Bitcoins have been in the news lately. Most recently, some sort of "technical glitch" has affected one of the exchanges that deal in them. Hacking and wildly fluctuating values seem to be real issues, but even if these weren't sufficient to dissuade me from even thinking about becoming involved with them (not that I am likely to have the opportunity, anyway), there's a deeper issue.
There was a report on 7.30 about bitcoins a little while back which I watched with interest.
Wikipedia refers to it being "mined", but in my world, a person who derives an object as a result of mining it gets the full value of that object, paying only the cost of production. Yes, the purists might say that this isn't perfect, but mining for gold and other precious metals is long-established and there is some sort of correlation between the cost and difficulty of mining and the value of the commodity. Can this be compared with the cost of running a computer program to produce a unit of exchange?
The bitcoin webite didn't help me much, and I must admit that I get really, really, dubious when I read that the "mining process" is too hard for mere mortals to understand! But, as I see it, you "mine" a bitcoin by solving a complex numerical problem, that is, it's like a prize. In fact, I had already deduced this, when I came across this quote: "Mining bitcoins, at the end of the day, is literally solving a math problem again and again". It seems that the difficulty of the problem is somehow adjusted (or ought that be "manipulated"?) to regulate the supply of bitcoins.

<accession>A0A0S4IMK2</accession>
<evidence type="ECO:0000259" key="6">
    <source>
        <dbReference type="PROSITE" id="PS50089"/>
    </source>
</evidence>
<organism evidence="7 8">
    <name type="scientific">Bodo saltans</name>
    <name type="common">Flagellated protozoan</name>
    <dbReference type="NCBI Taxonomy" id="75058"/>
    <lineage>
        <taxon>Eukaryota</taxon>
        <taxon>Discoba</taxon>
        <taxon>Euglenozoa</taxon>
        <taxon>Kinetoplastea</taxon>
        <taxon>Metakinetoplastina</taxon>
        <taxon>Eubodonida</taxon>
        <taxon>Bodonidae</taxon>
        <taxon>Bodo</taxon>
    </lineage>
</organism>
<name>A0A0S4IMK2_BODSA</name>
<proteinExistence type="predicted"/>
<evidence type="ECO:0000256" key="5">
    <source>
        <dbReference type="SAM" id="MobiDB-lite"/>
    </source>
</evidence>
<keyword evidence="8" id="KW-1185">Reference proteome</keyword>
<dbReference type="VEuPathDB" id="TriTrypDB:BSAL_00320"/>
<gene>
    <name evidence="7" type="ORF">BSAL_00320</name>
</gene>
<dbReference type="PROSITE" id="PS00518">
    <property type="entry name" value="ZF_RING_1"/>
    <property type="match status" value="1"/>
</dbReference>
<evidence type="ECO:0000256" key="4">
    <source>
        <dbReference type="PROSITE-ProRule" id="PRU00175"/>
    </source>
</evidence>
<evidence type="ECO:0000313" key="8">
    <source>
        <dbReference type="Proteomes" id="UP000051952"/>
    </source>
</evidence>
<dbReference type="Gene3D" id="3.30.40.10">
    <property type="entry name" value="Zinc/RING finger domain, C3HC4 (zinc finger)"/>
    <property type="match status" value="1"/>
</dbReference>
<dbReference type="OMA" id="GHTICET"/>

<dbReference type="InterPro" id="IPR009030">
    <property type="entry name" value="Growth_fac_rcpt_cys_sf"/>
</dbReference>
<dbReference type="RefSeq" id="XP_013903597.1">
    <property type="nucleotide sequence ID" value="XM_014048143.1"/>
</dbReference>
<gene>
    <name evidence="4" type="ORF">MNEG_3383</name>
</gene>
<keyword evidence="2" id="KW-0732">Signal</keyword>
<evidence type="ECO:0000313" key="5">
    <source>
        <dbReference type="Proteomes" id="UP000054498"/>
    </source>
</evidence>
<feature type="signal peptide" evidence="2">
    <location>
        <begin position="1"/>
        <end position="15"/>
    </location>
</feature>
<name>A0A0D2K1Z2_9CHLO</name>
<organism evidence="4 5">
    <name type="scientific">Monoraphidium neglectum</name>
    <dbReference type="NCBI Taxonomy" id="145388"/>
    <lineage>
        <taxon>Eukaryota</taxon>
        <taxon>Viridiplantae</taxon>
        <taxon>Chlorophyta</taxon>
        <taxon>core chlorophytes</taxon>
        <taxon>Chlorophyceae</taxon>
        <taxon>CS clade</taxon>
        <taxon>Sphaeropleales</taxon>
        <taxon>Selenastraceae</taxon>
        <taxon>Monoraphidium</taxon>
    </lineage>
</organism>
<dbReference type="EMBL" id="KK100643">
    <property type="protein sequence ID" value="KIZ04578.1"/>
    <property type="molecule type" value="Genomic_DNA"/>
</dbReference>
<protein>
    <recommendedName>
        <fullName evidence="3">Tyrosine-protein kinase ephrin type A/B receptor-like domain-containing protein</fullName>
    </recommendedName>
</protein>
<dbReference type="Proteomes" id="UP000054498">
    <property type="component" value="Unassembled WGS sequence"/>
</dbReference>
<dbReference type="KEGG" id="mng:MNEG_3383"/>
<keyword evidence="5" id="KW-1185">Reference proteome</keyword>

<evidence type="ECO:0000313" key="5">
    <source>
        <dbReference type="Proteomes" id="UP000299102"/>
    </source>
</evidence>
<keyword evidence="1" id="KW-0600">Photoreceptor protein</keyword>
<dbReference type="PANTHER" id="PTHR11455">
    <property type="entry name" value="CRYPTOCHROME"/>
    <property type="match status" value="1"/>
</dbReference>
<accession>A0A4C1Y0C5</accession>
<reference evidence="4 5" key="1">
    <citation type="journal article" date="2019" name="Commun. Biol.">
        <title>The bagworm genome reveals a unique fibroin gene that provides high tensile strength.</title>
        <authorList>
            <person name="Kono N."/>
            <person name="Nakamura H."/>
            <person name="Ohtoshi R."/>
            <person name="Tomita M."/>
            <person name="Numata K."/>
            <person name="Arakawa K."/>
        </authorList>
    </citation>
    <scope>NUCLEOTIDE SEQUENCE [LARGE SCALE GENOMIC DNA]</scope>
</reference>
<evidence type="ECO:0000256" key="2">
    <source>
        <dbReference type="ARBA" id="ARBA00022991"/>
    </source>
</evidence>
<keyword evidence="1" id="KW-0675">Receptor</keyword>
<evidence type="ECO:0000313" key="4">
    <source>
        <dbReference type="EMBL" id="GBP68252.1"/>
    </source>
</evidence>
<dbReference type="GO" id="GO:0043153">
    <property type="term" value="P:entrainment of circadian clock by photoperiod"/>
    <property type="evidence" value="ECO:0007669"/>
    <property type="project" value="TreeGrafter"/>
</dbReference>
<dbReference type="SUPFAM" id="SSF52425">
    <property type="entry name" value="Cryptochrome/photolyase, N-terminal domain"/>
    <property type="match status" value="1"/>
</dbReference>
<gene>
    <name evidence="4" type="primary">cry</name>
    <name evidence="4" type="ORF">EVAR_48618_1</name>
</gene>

Hmm, funny basis for creating units of exchange, if you ask me. Even if there isn't someone, somewhere who is making money as a result of the production of these units, what guarantee is there that the system won't be corrupted in the future? Government control of our conventional monetary system may not be perfect (and there have certainly been massive failures in some countries over the years), but at least it is less opaque than is the case with bitcoins.